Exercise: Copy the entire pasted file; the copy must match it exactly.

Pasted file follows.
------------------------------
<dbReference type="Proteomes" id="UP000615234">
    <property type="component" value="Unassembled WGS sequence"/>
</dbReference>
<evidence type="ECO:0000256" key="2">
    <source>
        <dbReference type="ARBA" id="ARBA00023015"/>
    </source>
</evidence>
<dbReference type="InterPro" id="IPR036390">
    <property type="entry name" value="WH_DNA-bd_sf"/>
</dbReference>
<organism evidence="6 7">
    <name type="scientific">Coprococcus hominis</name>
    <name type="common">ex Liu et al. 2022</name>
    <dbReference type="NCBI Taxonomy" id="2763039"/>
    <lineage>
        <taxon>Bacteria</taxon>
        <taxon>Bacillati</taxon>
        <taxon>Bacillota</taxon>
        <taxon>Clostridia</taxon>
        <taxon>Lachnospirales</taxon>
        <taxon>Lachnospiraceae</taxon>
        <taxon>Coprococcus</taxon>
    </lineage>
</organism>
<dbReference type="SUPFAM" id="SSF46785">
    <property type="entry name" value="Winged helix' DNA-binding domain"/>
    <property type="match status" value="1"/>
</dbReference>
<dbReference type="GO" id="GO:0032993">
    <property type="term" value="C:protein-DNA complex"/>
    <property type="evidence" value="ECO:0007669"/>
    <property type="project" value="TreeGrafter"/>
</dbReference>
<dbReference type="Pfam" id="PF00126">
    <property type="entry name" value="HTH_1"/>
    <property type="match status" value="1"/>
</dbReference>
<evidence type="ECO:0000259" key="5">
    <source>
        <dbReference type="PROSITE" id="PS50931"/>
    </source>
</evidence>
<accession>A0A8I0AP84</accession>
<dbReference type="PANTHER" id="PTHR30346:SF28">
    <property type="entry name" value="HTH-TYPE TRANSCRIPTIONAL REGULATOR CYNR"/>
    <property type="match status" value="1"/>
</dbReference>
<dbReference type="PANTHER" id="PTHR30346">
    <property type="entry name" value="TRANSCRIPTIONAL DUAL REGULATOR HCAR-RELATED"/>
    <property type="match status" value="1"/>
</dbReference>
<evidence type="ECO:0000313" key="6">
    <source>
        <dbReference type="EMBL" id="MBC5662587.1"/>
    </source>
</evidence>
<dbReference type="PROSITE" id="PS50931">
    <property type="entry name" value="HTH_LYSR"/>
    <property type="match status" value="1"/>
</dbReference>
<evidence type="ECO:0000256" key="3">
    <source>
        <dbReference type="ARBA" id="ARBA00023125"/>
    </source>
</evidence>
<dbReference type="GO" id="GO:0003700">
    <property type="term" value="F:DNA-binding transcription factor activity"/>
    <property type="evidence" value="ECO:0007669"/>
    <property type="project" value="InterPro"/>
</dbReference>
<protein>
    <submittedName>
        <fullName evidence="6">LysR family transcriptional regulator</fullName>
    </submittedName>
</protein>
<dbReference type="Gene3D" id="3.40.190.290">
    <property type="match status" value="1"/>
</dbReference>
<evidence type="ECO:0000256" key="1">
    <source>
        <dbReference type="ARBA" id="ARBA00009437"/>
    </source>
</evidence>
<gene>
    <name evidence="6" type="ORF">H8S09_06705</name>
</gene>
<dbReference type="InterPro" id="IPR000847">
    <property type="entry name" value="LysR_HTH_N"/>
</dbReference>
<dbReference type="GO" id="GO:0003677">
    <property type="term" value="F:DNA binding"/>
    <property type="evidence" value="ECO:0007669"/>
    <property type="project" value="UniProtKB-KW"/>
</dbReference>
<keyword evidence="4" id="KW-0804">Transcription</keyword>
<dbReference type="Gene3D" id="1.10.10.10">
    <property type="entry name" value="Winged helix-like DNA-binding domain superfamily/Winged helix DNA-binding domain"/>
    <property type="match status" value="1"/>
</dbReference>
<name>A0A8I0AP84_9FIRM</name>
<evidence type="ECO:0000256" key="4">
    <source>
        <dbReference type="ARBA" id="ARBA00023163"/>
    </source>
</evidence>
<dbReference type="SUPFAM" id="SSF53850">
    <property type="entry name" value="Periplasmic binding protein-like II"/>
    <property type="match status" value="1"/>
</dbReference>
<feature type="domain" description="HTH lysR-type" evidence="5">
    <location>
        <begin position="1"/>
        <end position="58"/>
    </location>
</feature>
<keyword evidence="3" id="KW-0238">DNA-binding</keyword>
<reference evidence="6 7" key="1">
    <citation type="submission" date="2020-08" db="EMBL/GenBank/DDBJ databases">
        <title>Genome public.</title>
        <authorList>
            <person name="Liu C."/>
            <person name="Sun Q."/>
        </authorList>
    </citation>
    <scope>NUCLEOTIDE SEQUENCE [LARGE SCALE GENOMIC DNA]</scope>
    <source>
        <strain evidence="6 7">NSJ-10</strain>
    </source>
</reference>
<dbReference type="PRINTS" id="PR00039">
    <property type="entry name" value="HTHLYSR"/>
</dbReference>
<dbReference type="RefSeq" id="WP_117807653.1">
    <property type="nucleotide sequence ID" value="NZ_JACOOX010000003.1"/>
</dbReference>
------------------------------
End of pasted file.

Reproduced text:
<dbReference type="Proteomes" id="UP000615234">
    <property type="component" value="Unassembled WGS sequence"/>
</dbReference>
<evidence type="ECO:0000256" key="2">
    <source>
        <dbReference type="ARBA" id="ARBA00023015"/>
    </source>
</evidence>
<dbReference type="InterPro" id="IPR036390">
    <property type="entry name" value="WH_DNA-bd_sf"/>
</dbReference>
<organism evidence="6 7">
    <name type="scientific">Coprococcus hominis</name>
    <name type="common">ex Liu et al. 2022</name>
    <dbReference type="NCBI Taxonomy" id="2763039"/>
    <lineage>
        <taxon>Bacteria</taxon>
        <taxon>Bacillati</taxon>
        <taxon>Bacillota</taxon>
        <taxon>Clostridia</taxon>
        <taxon>Lachnospirales</taxon>
        <taxon>Lachnospiraceae</taxon>
        <taxon>Coprococcus</taxon>
    </lineage>
</organism>
<dbReference type="SUPFAM" id="SSF46785">
    <property type="entry name" value="Winged helix' DNA-binding domain"/>
    <property type="match status" value="1"/>
</dbReference>
<dbReference type="GO" id="GO:0032993">
    <property type="term" value="C:protein-DNA complex"/>
    <property type="evidence" value="ECO:0007669"/>
    <property type="project" value="TreeGrafter"/>
</dbReference>
<dbReference type="Pfam" id="PF00126">
    <property type="entry name" value="HTH_1"/>
    <property type="match status" value="1"/>
</dbReference>
<evidence type="ECO:0000259" key="5">
    <source>
        <dbReference type="PROSITE" id="PS50931"/>
    </source>
</evidence>
<accession>A0A8I0AP84</accession>
<dbReference type="PANTHER" id="PTHR30346:SF28">
    <property type="entry name" value="HTH-TYPE TRANSCRIPTIONAL REGULATOR CYNR"/>
    <property type="match status" value="1"/>
</dbReference>
<dbReference type="PANTHER" id="PTHR30346">
    <property type="entry name" value="TRANSCRIPTIONAL DUAL REGULATOR HCAR-RELATED"/>
    <property type="match status" value="1"/>
</dbReference>
<evidence type="ECO:0000313" key="6">
    <source>
        <dbReference type="EMBL" id="MBC5662587.1"/>
    </source>
</evidence>
<dbReference type="PROSITE" id="PS50931">
    <property type="entry name" value="HTH_LYSR"/>
    <property type="match status" value="1"/>
</dbReference>
<evidence type="ECO:0000256" key="3">
    <source>
        <dbReference type="ARBA" id="ARBA00023125"/>
    </source>
</evidence>
<dbReference type="GO" id="GO:0003700">
    <property type="term" value="F:DNA-binding transcription factor activity"/>
    <property type="evidence" value="ECO:0007669"/>
    <property type="project" value="InterPro"/>
</dbReference>
<protein>
    <submittedName>
        <fullName evidence="6">LysR family transcriptional regulator</fullName>
    </submittedName>
</protein>
<dbReference type="Gene3D" id="3.40.190.290">
    <property type="match status" value="1"/>
</dbReference>
<evidence type="ECO:0000256" key="1">
    <source>
        <dbReference type="ARBA" id="ARBA00009437"/>
    </source>
</evidence>
<gene>
    <name evidence="6" type="ORF">H8S09_06705</name>
</gene>
<dbReference type="InterPro" id="IPR000847">
    <property type="entry name" value="LysR_HTH_N"/>
</dbReference>
<dbReference type="GO" id="GO:0003677">
    <property type="term" value="F:DNA binding"/>
    <property type="evidence" value="ECO:0007669"/>
    <property type="project" value="UniProtKB-KW"/>
</dbReference>
<keyword evidence="4" id="KW-0804">Transcription</keyword>
<dbReference type="Gene3D" id="1.10.10.10">
    <property type="entry name" value="Winged helix-like DNA-binding domain superfamily/Winged helix DNA-binding domain"/>
    <property type="match status" value="1"/>
</dbReference>
<name>A0A8I0AP84_9FIRM</name>
<evidence type="ECO:0000256" key="4">
    <source>
        <dbReference type="ARBA" id="ARBA00023163"/>
    </source>
</evidence>
<dbReference type="SUPFAM" id="SSF53850">
    <property type="entry name" value="Periplasmic binding protein-like II"/>
    <property type="match status" value="1"/>
</dbReference>
<feature type="domain" description="HTH lysR-type" evidence="5">
    <location>
        <begin position="1"/>
        <end position="58"/>
    </location>
</feature>
<keyword evidence="3" id="KW-0238">DNA-binding</keyword>
<reference evidence="6 7" key="1">
    <citation type="submission" date="2020-08" db="EMBL/GenBank/DDBJ databases">
        <title>Genome public.</title>
        <authorList>
            <person name="Liu C."/>
            <person name="Sun Q."/>
        </authorList>
    </citation>
    <scope>NUCLEOTIDE SEQUENCE [LARGE SCALE GENOMIC DNA]</scope>
    <source>
        <strain evidence="6 7">NSJ-10</strain>
    </source>
</reference>
<dbReference type="PRINTS" id="PR00039">
    <property type="entry name" value="HTHLYSR"/>
</dbReference>
<dbReference type="RefSeq" id="WP_117807653.1">
    <property type="nucleotide sequence ID" value="NZ_JACOOX010000003.1"/>
</dbReference>